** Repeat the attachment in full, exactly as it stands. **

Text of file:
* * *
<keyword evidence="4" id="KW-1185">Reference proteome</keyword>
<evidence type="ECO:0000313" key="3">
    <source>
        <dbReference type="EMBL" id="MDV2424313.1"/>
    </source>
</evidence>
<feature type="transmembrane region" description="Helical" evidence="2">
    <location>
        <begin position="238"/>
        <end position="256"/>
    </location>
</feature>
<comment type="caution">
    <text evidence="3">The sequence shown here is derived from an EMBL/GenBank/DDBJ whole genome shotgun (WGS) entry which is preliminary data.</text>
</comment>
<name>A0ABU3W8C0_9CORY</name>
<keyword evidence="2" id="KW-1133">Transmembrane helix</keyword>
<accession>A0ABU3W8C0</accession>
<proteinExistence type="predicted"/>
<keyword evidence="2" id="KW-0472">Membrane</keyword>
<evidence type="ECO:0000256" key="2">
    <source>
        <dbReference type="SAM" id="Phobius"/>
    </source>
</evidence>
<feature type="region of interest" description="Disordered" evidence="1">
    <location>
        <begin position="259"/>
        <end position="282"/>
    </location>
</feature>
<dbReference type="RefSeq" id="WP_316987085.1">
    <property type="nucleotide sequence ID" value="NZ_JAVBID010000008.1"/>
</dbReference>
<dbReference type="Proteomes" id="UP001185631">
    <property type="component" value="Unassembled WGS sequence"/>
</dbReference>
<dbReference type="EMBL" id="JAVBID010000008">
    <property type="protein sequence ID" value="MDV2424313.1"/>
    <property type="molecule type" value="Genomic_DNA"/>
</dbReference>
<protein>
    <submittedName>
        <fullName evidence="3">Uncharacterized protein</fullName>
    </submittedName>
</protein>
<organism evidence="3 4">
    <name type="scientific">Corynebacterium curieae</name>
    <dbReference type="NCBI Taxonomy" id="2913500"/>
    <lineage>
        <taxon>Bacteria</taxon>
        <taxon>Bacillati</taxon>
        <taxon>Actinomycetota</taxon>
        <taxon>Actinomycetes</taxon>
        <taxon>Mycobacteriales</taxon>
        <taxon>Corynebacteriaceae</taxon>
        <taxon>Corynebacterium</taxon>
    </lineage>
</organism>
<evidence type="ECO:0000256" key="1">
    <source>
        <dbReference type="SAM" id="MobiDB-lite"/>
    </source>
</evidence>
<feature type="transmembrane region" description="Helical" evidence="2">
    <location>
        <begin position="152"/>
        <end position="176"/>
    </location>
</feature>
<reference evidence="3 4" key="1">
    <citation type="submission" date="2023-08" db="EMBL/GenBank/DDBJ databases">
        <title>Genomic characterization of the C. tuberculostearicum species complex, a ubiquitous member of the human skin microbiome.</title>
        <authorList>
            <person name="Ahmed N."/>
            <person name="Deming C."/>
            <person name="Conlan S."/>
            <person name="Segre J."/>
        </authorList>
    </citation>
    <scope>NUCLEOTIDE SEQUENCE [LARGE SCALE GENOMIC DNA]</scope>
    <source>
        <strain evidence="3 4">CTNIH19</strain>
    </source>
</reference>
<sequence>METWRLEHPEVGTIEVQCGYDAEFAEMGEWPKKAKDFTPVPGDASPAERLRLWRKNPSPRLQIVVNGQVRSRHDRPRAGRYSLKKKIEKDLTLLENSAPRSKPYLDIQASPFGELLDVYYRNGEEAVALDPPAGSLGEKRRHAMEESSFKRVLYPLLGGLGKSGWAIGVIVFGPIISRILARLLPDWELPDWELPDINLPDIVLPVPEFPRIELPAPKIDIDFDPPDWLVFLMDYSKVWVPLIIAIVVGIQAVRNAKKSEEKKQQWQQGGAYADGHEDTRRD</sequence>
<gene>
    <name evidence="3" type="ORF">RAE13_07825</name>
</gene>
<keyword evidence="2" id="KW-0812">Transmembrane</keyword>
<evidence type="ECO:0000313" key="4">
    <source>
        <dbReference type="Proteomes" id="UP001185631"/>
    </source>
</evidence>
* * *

<keyword evidence="4" id="KW-1185">Reference proteome</keyword>
<evidence type="ECO:0000313" key="3">
    <source>
        <dbReference type="EMBL" id="MDV2424313.1"/>
    </source>
</evidence>
<feature type="transmembrane region" description="Helical" evidence="2">
    <location>
        <begin position="238"/>
        <end position="256"/>
    </location>
</feature>
<comment type="caution">
    <text evidence="3">The sequence shown here is derived from an EMBL/GenBank/DDBJ whole genome shotgun (WGS) entry which is preliminary data.</text>
</comment>
<name>A0ABU3W8C0_9CORY</name>
<keyword evidence="2" id="KW-1133">Transmembrane helix</keyword>
<accession>A0ABU3W8C0</accession>
<proteinExistence type="predicted"/>
<keyword evidence="2" id="KW-0472">Membrane</keyword>
<evidence type="ECO:0000256" key="2">
    <source>
        <dbReference type="SAM" id="Phobius"/>
    </source>
</evidence>
<feature type="region of interest" description="Disordered" evidence="1">
    <location>
        <begin position="259"/>
        <end position="282"/>
    </location>
</feature>
<dbReference type="RefSeq" id="WP_316987085.1">
    <property type="nucleotide sequence ID" value="NZ_JAVBID010000008.1"/>
</dbReference>
<dbReference type="Proteomes" id="UP001185631">
    <property type="component" value="Unassembled WGS sequence"/>
</dbReference>
<dbReference type="EMBL" id="JAVBID010000008">
    <property type="protein sequence ID" value="MDV2424313.1"/>
    <property type="molecule type" value="Genomic_DNA"/>
</dbReference>
<protein>
    <submittedName>
        <fullName evidence="3">Uncharacterized protein</fullName>
    </submittedName>
</protein>
<organism evidence="3 4">
    <name type="scientific">Corynebacterium curieae</name>
    <dbReference type="NCBI Taxonomy" id="2913500"/>
    <lineage>
        <taxon>Bacteria</taxon>
        <taxon>Bacillati</taxon>
        <taxon>Actinomycetota</taxon>
        <taxon>Actinomycetes</taxon>
        <taxon>Mycobacteriales</taxon>
        <taxon>Corynebacteriaceae</taxon>
        <taxon>Corynebacterium</taxon>
    </lineage>
</organism>
<evidence type="ECO:0000256" key="1">
    <source>
        <dbReference type="SAM" id="MobiDB-lite"/>
    </source>
</evidence>
<feature type="transmembrane region" description="Helical" evidence="2">
    <location>
        <begin position="152"/>
        <end position="176"/>
    </location>
</feature>
<reference evidence="3 4" key="1">
    <citation type="submission" date="2023-08" db="EMBL/GenBank/DDBJ databases">
        <title>Genomic characterization of the C. tuberculostearicum species complex, a ubiquitous member of the human skin microbiome.</title>
        <authorList>
            <person name="Ahmed N."/>
            <person name="Deming C."/>
            <person name="Conlan S."/>
            <person name="Segre J."/>
        </authorList>
    </citation>
    <scope>NUCLEOTIDE SEQUENCE [LARGE SCALE GENOMIC DNA]</scope>
    <source>
        <strain evidence="3 4">CTNIH19</strain>
    </source>
</reference>
<sequence>METWRLEHPEVGTIEVQCGYDAEFAEMGEWPKKAKDFTPVPGDASPAERLRLWRKNPSPRLQIVVNGQVRSRHDRPRAGRYSLKKKIEKDLTLLENSAPRSKPYLDIQASPFGELLDVYYRNGEEAVALDPPAGSLGEKRRHAMEESSFKRVLYPLLGGLGKSGWAIGVIVFGPIISRILARLLPDWELPDWELPDINLPDIVLPVPEFPRIELPAPKIDIDFDPPDWLVFLMDYSKVWVPLIIAIVVGIQAVRNAKKSEEKKQQWQQGGAYADGHEDTRRD</sequence>
<gene>
    <name evidence="3" type="ORF">RAE13_07825</name>
</gene>
<keyword evidence="2" id="KW-0812">Transmembrane</keyword>
<evidence type="ECO:0000313" key="4">
    <source>
        <dbReference type="Proteomes" id="UP001185631"/>
    </source>
</evidence>